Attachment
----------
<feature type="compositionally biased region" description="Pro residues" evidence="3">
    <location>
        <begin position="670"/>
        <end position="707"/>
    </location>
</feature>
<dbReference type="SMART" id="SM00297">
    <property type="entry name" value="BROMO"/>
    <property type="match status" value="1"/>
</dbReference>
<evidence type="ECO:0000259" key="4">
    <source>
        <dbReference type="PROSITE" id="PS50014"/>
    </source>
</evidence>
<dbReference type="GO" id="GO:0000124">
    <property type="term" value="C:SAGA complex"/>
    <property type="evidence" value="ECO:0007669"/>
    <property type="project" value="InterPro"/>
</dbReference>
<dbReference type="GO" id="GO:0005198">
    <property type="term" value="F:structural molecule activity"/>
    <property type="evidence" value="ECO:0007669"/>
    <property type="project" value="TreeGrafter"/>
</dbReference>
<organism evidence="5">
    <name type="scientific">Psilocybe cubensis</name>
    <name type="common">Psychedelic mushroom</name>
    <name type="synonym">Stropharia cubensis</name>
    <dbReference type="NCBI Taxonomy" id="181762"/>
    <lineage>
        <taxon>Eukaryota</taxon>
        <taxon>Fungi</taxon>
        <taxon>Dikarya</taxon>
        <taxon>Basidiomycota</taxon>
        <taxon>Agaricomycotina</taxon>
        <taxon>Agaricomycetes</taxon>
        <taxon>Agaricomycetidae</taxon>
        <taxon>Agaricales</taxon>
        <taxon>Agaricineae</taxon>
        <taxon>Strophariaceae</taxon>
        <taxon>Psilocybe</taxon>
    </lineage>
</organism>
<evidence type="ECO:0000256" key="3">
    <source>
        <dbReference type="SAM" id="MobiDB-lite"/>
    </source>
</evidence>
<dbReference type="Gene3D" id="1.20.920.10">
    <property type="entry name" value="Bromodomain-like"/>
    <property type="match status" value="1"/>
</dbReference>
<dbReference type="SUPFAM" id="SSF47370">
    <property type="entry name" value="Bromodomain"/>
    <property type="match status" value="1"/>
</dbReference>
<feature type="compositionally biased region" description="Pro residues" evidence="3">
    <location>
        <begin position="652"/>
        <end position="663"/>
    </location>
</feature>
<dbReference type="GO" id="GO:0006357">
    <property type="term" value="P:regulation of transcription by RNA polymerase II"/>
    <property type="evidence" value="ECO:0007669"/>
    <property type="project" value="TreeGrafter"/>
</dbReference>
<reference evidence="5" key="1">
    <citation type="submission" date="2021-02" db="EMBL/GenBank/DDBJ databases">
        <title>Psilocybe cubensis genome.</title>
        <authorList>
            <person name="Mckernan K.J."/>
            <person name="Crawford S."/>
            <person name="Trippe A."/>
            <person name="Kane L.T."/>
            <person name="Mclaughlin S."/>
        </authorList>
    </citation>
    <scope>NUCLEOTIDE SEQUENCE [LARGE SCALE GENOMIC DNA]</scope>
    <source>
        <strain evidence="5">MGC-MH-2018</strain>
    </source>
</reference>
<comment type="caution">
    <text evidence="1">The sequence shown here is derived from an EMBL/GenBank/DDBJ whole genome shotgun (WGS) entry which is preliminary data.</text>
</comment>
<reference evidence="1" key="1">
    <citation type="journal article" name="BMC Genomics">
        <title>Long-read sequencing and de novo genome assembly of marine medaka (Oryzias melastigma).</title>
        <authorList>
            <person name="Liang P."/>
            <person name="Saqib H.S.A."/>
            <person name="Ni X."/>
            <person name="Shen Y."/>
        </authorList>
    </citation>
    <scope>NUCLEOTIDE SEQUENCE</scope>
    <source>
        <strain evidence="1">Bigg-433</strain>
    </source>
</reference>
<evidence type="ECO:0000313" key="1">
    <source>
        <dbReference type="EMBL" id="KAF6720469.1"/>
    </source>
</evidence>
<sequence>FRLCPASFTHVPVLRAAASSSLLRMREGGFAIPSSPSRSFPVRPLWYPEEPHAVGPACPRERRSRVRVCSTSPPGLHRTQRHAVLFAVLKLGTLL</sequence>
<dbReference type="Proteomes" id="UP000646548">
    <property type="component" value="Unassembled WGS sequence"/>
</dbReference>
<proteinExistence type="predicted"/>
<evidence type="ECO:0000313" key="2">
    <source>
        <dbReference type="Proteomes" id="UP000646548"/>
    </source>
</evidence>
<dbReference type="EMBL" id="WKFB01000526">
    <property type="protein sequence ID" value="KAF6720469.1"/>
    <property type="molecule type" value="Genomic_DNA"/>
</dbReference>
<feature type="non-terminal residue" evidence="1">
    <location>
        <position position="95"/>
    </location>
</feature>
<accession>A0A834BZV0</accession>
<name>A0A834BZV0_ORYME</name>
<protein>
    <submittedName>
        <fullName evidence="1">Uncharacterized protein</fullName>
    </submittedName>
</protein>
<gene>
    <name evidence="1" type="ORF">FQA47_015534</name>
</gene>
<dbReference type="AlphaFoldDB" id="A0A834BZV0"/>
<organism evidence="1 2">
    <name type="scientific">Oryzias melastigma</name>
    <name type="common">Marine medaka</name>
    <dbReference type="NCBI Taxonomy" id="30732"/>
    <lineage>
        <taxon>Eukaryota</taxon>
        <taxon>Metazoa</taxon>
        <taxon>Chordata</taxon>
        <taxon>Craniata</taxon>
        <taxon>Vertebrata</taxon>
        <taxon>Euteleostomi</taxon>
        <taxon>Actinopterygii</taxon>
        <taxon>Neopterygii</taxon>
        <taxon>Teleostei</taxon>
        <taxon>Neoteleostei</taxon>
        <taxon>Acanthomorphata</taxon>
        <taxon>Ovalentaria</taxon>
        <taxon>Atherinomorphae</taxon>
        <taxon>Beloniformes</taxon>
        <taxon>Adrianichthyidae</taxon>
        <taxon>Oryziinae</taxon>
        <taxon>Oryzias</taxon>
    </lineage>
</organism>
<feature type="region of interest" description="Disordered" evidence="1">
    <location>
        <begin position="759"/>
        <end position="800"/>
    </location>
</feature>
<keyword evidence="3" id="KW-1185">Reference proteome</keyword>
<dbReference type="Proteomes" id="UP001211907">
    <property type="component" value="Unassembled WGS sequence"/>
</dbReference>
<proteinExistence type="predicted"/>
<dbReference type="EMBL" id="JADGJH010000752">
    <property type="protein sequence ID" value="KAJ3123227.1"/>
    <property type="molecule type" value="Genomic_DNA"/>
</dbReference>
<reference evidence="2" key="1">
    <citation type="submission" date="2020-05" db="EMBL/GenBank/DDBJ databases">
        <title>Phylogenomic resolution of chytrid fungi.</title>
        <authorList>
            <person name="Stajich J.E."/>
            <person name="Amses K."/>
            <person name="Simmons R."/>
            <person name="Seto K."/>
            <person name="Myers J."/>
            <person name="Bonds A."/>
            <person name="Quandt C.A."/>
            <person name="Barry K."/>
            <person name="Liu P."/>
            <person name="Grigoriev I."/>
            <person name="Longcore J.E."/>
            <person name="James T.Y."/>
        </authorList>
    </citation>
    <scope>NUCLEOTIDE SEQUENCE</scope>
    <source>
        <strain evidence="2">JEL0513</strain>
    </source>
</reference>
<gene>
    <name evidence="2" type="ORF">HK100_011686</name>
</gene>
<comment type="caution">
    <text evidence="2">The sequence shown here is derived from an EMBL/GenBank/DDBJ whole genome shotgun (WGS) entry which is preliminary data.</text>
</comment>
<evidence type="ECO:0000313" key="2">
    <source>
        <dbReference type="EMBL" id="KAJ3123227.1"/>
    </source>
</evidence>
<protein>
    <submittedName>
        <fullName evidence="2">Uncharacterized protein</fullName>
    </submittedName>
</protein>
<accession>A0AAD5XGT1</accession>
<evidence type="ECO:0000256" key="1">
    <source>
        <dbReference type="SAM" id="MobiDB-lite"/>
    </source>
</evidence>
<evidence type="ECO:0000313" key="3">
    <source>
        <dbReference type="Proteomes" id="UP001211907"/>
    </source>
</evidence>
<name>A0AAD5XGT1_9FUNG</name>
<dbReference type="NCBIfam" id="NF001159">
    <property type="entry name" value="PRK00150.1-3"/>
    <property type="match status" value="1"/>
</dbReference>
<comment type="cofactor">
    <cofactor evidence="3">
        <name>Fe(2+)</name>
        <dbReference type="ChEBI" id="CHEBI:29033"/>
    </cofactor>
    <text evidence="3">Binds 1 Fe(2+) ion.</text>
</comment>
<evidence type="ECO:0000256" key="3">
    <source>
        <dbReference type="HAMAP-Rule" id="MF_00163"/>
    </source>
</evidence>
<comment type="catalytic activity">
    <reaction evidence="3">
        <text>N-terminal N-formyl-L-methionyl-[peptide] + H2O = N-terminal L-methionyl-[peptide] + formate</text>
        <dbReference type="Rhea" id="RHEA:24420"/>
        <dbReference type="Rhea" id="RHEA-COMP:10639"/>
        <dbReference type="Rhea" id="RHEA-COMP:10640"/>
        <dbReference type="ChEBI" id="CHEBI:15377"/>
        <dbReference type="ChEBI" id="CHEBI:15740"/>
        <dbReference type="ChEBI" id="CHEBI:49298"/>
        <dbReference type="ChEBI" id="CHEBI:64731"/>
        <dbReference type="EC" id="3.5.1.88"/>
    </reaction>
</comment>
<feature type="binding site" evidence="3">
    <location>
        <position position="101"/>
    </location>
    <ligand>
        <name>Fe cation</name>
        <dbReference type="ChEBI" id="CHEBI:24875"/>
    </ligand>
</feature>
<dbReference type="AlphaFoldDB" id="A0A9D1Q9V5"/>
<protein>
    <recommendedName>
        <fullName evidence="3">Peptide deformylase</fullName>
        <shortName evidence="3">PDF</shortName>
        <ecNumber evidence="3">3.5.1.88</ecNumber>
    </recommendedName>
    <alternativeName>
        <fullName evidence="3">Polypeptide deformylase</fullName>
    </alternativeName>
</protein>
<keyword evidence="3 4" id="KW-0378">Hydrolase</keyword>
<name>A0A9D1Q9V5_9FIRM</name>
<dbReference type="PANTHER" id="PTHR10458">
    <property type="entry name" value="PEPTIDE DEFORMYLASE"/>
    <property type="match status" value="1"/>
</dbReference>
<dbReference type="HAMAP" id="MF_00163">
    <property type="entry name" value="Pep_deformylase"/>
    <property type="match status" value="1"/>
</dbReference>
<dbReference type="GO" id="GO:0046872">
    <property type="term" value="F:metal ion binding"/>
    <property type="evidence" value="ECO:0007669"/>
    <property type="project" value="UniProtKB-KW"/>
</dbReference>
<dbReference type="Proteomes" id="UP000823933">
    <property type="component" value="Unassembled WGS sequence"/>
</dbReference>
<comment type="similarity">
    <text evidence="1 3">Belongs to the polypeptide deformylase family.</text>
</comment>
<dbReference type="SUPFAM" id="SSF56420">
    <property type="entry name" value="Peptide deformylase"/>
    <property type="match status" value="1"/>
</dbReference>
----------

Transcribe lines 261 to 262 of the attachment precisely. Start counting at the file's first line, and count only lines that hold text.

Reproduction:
    <ligand>
        <name>Fe cation</name>